Lesson Plans: Grades 3-5

Lesson 1. Hopi Place Names

Created November 17, 2015

Tools

The Lesson

Introduction

Language of place: Hopi planting corn

Hopi corn farmer by Kurt Lomawaima.

Credit: Reproduced with permission, Crow Canyon Archaeological Center, all rights reserved.

The sovereign Hopi Nation officially occupies over 1.5 million acres in northern Arizona. Traditionally though, the Hopi Tribe lived and traveled in a much more extensive area, including parts of southern Utah and Colorado and into eastern New Mexico. Places sacred to the Hopi extend far beyond the Arizona reservation borders to encompass the San Francisco Peaks near Flagstaff and the Grand Canyon. Though many important places in this area have been assigned Spanish or English language names, some are still known by their Hopi names.

In this lesson, students practice map-reading skills to find important places in Hopitutskwa, “Hopi Land.” Students then use English translations of Hopi place names to deepen their understanding of the Hopi landscape and to make inferences about relationships between Hopi people and their land.

Additionally, students examine local and regional maps from their home and make inferences about the relationships their community has to its land. Finally, students illustrate their personal geographies, creating maps of the important and meaningful places in their lives.

This lesson is part of a three lesson unit on Hopi Language of Place and it may be taught in sequence or on its own. Teachers may link to the full unit with Guiding Questions, Background and Summative Assessment. Lesson 1 aligns with CCSS.ELA-Literacy.RI.4.7.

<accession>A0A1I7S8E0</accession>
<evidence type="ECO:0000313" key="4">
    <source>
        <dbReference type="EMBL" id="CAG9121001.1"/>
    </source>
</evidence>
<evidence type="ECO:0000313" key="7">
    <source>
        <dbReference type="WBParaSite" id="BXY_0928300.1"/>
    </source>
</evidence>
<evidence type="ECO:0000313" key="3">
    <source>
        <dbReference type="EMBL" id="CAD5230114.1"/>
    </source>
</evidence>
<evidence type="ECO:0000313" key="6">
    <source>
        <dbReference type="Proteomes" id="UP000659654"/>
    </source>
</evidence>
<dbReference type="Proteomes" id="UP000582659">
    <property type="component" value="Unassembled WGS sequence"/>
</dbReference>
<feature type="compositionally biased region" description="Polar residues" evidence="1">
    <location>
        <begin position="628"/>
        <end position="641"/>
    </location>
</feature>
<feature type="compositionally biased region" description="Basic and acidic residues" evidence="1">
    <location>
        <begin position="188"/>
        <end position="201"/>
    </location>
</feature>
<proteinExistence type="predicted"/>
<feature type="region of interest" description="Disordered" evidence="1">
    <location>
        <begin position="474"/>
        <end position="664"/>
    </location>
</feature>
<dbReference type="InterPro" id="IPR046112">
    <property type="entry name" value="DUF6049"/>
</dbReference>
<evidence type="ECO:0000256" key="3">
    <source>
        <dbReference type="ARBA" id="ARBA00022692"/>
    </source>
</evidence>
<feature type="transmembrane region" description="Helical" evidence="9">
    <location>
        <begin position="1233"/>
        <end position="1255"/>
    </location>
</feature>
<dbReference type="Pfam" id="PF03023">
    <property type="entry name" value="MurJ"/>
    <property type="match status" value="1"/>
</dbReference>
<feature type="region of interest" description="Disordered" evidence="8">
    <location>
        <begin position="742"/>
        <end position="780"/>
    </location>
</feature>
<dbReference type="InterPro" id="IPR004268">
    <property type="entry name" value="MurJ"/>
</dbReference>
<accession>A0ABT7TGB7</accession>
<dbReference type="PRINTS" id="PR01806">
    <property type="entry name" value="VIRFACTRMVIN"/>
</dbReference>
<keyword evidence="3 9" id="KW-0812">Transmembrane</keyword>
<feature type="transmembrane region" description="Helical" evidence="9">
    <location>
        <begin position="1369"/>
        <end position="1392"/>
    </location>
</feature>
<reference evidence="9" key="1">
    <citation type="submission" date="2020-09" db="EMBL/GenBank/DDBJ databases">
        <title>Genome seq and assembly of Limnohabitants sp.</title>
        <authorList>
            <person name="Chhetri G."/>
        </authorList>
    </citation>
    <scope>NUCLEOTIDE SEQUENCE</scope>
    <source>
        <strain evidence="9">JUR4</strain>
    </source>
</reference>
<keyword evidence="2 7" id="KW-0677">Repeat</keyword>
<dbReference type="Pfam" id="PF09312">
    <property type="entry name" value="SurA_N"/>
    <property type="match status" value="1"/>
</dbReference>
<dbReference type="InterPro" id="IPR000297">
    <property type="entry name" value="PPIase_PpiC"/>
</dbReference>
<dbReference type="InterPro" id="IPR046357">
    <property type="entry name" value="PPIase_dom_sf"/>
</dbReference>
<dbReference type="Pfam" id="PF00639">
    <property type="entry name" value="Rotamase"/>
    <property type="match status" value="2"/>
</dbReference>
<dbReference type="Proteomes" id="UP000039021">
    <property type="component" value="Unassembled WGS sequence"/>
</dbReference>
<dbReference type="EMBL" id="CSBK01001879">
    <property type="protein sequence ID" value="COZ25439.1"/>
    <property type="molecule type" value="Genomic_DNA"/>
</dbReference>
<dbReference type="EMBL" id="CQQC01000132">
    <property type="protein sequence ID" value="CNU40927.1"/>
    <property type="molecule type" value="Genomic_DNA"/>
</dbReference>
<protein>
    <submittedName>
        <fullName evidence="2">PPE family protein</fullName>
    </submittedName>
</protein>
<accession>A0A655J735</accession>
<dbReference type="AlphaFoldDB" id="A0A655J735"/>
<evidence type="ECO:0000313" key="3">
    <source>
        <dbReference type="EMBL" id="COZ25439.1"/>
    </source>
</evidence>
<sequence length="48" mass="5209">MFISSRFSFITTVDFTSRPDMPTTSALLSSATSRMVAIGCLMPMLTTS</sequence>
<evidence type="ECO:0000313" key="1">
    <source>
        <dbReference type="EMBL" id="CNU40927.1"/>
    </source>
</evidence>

Learning Objectives

  • To interpret information from maps of Hopi Land and make inferences about relationships between Hopi landscape and culture
  • To explain the significance of a place name and to describe the values that place name infers for a community

Preparation and Resources

Prepare to display or distribute a map of your school’s community on a scale large enough to include all students’ homes as well as areas that students may frequent.

Prepare to display, distribute, or make accessible additional maps of Northern Arizona. Students can use the maps to cross-reference additional places of importance to the Hopi people in Activity 1.

Reference the unit overview for general background on the Hopi culture and the pdf Language of Place: Extended Background for additional information on Hopi place names.

Lesson Activities

Activity 1. Map of Hopi Lands

Show students or distribute copies of  a map of the region surrounding your school. Ask students to identify (with a partner or in a large class discussion) areas they know well, places they like and care about, or places that are important to their community. Ask students what someone reading the map may infer about the people who live in this region. “Based on the information in this map, the names of places, the names of streets and parks, what would someone think is important to us?”

  • Suggested Answers:
    Answers may vary. Streets or neighborhoods may be named after historical figures, important landscapes in town may be emphasized (lakes, coastlines, rivers, creeks), or evidence of cultural connections (i.e., place names in languages other than English) may be apparent.

Distribute Handout 1. Map of Hopi Lands and preview it with students. Examine some of the place names. What do students know about Northern Arizona? What landmarks do students recognize?

Distribute Worksheet 1. Hopi Place Names. Here, students will use the Map of Hopi Lands and a list of Hopi place names to translate and then to identify on their maps. Pair students or have them work independently to complete the assignment.

Provide students with additional maps of Northern Arizona they can cross-reference to add more places of importance to their Hopi Land maps. Depending on time, you may wish to assign students only a few place names to locate. Review student answers. Worksheet 1. (teacher version) presents suggested responses.

Follow-up discussion questions: